Beyond his positions on the issues, Mr. Moore offers a compelling and inspiring personal story. A young boy who struggled after the death of his father, he spent part of his childhood in poverty in the Bronx and won a Rhodes scholarship after graduating from Johns Hopkins University in Baltimore. In his late twenties, he wrote “The Other Wes Moore,” a memoir contrasting his own dizzying trajectory with that of another young man of the same name who grew up in Baltimore and was convicted of murdering a highly decorated police sergeant.
The book’s opening passages feature a “story of two boys living in Baltimore” and “on the same streets”. These lines, among others, have been the springboard for controversy – in particular, that Mr. Moore has dishonestly cultivated the impression that he was born or raised in Baltimore. In fact, he didn’t live in Baltimore until he was 20 when he was a college student. Still, he spent a lot of time there as a teenager during school vacations from a Pennsylvania military academy. He clearly identifies with the city, where he has lived for a decade.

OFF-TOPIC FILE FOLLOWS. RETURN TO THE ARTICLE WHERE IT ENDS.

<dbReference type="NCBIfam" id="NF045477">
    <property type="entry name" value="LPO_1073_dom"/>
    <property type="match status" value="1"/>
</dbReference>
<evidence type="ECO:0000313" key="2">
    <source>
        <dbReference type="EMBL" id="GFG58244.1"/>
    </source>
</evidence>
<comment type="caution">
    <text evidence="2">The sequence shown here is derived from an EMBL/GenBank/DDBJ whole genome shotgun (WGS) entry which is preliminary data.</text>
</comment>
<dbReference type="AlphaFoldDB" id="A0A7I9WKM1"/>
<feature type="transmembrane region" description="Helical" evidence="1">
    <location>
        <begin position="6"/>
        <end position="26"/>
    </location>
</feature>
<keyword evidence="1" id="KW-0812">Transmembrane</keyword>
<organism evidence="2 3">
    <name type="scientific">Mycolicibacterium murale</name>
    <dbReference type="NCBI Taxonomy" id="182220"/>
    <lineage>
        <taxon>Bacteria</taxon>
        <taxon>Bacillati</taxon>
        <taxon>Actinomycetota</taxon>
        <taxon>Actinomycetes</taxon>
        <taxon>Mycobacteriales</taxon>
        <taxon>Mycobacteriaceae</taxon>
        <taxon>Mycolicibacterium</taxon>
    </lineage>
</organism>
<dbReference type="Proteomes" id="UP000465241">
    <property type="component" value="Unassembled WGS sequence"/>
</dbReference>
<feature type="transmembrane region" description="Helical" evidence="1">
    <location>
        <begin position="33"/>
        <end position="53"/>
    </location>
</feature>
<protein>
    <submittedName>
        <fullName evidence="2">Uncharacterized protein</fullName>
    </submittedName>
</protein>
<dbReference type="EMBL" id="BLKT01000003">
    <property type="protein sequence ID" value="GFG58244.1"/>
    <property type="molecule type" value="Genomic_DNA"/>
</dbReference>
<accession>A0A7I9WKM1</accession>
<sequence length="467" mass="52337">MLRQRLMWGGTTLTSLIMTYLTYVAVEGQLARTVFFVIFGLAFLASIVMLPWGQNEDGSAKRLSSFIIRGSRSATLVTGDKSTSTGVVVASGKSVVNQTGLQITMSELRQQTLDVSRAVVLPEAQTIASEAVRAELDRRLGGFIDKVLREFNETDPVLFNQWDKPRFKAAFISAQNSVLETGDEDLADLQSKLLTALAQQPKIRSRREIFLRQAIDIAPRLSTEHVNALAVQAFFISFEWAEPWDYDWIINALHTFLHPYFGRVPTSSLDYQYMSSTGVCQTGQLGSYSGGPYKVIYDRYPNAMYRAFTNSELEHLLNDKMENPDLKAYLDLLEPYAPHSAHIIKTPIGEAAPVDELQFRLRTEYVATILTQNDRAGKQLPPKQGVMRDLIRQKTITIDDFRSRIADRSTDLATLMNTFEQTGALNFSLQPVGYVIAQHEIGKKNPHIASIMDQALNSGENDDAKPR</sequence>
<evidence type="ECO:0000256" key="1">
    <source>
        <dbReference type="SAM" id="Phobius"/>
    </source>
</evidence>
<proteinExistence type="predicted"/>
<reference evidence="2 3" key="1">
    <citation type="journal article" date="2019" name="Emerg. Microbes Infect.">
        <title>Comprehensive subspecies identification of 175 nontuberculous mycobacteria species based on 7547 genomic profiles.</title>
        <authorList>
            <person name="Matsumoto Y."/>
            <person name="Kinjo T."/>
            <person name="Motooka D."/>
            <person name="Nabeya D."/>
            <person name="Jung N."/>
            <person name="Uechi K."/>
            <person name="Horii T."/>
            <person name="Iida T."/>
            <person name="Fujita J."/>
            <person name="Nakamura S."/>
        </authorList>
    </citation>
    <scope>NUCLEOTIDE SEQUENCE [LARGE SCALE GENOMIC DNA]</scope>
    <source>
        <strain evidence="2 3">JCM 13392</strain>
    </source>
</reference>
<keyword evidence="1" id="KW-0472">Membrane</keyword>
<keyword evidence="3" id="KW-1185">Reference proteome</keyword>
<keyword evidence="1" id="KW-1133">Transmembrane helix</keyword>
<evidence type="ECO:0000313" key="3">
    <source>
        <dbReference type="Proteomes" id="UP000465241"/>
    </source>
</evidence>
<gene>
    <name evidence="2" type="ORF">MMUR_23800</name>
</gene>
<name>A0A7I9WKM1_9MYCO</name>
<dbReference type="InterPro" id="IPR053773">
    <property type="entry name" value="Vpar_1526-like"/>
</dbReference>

Mr. Moore has the makings of an excellent governor. He is by far the best choice in the November elections.
The post’s point of view | About the Editorial Board
Editorials represent the opinions of The Washington Post as an institution, as determined by debate among members of the Editorial Board, based in the Opinions section and separate from the newsroom.
Members of the editorial board and areas of intervention: Karen Tumulty, Associate Editorial Page Editor; Ruth Marcus, Associate Editorial Page Editor; Jo-Ann Armao, Associate Editorial Page Editor (Education, DC Affairs); Jonathan Capehart (National Policy); Lee Hockstader (immigration; issues affecting Virginia and Maryland); David E. Hoffman (global public health); Charles Lane (foreign affairs, national security, international economy); Heather Long (economics); Molly Roberts (technology and society); and Stephen Stromberg (elections, White House, Congress, legal affairs, energy, environment, health).